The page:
As the plane touched down, two and a half hours after I had left LA, I remembered what brought me back home. In looking for a job before being awarded my bachelor's degree, I had heard of the looming troubles Nyhaven's infrastructure would face if the city didn't follow an aggressive expansion plan soon. The city had no problem hiring one of its own to replace a disgraced engineer.

Taking a cab back home, it didn't look like much had changed. Oh sure, there were a couple new subdivisions off to the east, as well as a new stadium at Puget Island; but I knew those were coming. More money coming into Nyhaven meant more growth, ipso facto; and with the newfound interest in international athletics, work on the Big Park was inevitable. Traffic didn't give me much to think about either; we were cruising right along.

I hadn't really noticed the time, so I was surprised when things started getting dark as we came out of the Beltway Tunnel. Still, it wasn't all that dark by the time the taxi dropped me off in front of the old house. Unsurprisingly, my folks were happy to welcome me home. From what they told me over dinner, it seemed little really had changed in town - well, except out in the hills:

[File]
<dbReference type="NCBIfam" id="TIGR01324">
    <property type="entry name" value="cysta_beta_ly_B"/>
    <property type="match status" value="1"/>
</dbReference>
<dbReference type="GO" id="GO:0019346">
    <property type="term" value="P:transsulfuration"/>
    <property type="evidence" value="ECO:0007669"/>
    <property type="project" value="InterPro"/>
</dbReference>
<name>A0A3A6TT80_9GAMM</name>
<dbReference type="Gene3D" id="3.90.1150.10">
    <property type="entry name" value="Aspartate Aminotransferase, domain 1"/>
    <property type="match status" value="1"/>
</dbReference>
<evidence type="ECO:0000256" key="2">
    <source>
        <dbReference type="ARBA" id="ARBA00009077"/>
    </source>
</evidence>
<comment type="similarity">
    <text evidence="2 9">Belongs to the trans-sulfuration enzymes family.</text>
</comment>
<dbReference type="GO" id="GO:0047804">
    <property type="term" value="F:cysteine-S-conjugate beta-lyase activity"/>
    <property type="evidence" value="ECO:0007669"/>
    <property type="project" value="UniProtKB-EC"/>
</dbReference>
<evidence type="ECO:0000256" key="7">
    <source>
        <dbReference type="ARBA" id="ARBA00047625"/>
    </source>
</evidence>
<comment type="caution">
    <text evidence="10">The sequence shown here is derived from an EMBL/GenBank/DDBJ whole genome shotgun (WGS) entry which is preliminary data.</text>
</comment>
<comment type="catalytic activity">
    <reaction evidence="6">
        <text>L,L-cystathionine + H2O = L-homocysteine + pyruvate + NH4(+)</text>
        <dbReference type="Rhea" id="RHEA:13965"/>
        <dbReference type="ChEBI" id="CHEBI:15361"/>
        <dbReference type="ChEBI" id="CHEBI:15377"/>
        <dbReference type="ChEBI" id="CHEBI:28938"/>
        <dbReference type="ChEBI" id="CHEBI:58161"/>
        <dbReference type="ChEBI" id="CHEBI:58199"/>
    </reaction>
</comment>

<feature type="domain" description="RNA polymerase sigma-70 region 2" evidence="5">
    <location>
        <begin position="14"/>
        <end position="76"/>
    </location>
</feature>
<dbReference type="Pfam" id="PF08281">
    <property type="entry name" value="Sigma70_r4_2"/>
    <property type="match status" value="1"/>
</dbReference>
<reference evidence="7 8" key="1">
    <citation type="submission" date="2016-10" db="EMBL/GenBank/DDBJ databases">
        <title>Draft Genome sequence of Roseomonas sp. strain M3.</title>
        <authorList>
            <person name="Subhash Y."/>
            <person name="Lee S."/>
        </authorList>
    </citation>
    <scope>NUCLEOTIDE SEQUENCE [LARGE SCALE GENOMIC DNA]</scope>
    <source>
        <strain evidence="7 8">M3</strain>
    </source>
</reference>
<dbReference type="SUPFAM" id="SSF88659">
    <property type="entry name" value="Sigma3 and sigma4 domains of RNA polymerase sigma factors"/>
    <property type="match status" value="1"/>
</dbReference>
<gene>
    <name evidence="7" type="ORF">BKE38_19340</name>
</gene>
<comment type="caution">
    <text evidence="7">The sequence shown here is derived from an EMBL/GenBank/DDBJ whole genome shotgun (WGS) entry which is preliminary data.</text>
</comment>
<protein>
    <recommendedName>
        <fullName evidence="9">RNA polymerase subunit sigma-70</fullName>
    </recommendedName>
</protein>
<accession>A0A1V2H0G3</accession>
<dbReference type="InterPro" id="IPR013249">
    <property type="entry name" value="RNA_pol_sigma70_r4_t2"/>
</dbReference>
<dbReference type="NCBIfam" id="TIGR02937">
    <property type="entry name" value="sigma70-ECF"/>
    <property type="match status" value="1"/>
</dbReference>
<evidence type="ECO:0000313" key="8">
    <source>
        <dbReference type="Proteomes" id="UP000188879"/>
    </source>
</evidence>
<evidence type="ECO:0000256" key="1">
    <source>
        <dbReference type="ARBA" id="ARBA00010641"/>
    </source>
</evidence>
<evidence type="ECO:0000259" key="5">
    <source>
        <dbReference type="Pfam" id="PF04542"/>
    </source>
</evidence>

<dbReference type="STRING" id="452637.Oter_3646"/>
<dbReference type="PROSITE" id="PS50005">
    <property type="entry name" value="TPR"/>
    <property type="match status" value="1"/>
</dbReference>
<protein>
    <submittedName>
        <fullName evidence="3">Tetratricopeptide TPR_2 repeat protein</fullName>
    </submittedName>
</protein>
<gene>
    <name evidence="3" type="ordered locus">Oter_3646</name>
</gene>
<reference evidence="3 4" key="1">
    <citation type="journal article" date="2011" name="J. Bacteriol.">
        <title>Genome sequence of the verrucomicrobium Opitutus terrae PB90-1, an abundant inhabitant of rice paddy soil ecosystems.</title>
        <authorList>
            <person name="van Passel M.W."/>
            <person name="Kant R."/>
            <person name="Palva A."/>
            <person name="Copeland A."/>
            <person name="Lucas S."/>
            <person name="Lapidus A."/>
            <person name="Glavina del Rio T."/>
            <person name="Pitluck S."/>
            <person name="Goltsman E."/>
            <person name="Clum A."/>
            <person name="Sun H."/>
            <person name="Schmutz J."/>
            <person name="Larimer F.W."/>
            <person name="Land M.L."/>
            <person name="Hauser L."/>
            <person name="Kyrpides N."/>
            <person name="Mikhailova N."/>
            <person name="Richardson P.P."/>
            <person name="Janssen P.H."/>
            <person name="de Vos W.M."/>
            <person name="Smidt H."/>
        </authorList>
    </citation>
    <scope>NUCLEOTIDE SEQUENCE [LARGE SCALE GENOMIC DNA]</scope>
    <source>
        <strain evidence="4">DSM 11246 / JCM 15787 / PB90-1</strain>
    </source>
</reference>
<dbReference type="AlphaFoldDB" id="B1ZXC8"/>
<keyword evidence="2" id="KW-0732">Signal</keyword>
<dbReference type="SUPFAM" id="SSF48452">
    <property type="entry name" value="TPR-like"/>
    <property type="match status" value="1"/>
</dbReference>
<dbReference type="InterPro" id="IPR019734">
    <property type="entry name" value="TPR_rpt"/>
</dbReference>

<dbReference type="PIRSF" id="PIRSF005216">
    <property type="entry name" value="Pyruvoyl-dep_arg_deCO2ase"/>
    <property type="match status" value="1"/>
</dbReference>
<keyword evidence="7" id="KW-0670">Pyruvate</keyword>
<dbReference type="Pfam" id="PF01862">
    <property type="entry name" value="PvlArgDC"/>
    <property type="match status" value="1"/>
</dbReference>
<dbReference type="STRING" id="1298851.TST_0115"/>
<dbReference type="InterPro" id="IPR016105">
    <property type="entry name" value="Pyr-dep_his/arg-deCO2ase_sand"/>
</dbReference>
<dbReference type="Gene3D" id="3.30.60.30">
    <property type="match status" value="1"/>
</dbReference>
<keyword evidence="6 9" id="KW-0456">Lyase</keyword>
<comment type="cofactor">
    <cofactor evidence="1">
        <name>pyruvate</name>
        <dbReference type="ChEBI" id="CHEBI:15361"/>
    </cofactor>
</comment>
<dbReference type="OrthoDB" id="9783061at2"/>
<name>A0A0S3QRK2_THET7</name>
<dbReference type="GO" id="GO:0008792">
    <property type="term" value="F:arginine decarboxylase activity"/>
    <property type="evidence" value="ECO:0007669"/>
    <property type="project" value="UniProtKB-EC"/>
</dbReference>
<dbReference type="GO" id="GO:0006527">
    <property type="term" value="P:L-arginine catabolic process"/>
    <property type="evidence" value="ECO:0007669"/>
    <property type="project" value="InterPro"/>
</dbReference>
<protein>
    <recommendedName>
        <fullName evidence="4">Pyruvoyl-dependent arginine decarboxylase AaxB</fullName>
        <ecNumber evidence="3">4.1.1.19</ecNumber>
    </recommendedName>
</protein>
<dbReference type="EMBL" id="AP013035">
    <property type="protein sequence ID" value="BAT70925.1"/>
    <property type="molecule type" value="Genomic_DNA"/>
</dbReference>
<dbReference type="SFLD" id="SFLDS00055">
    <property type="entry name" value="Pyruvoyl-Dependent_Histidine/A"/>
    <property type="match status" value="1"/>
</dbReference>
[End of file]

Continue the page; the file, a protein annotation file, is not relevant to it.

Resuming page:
It was a pleasant surprise to hear of the new Thrillsborough Park in the outskirts. Kids in town needed something new to do on the weekends, and I thought all those new rides would do them some good. Granted, it wasn't much, but I knew it was hard to build any kind of amusement park in the Lincoln Hills.

Once my moving van was getting close, it was time to move into the apartment the city and some old friends had hooked me up with. While I was definitely glad to be living in midtown, waiting in traffic on Route 50 was not quite what I had in mind. I was stuck in my mom's Buechner for what felt like hours, just staring at ColumbiAir Arena.

My mood certainly lifted when I reached my new home in 661 21st Street. I was shocked at just how nice the building was - not to mention how close it was to the Port Line. Having the moving van show up just a minute later did nothing to calm my excitement. With all due haste, I checked in at the front desk and opened up my new flat, just in time for the first dolly to be wheeled in.

I was off to a great start.

Feel brand new. Be inspired.
Nuclear City - 5/8


Well, how sad. No replies to my last update. You know, as much as I love sharing Nyhaven with you all, it's not all that worthwhile if nobody replies. If you're a lurker, please, post something!

Anyway, happy Thanksgiving to my readers from the States!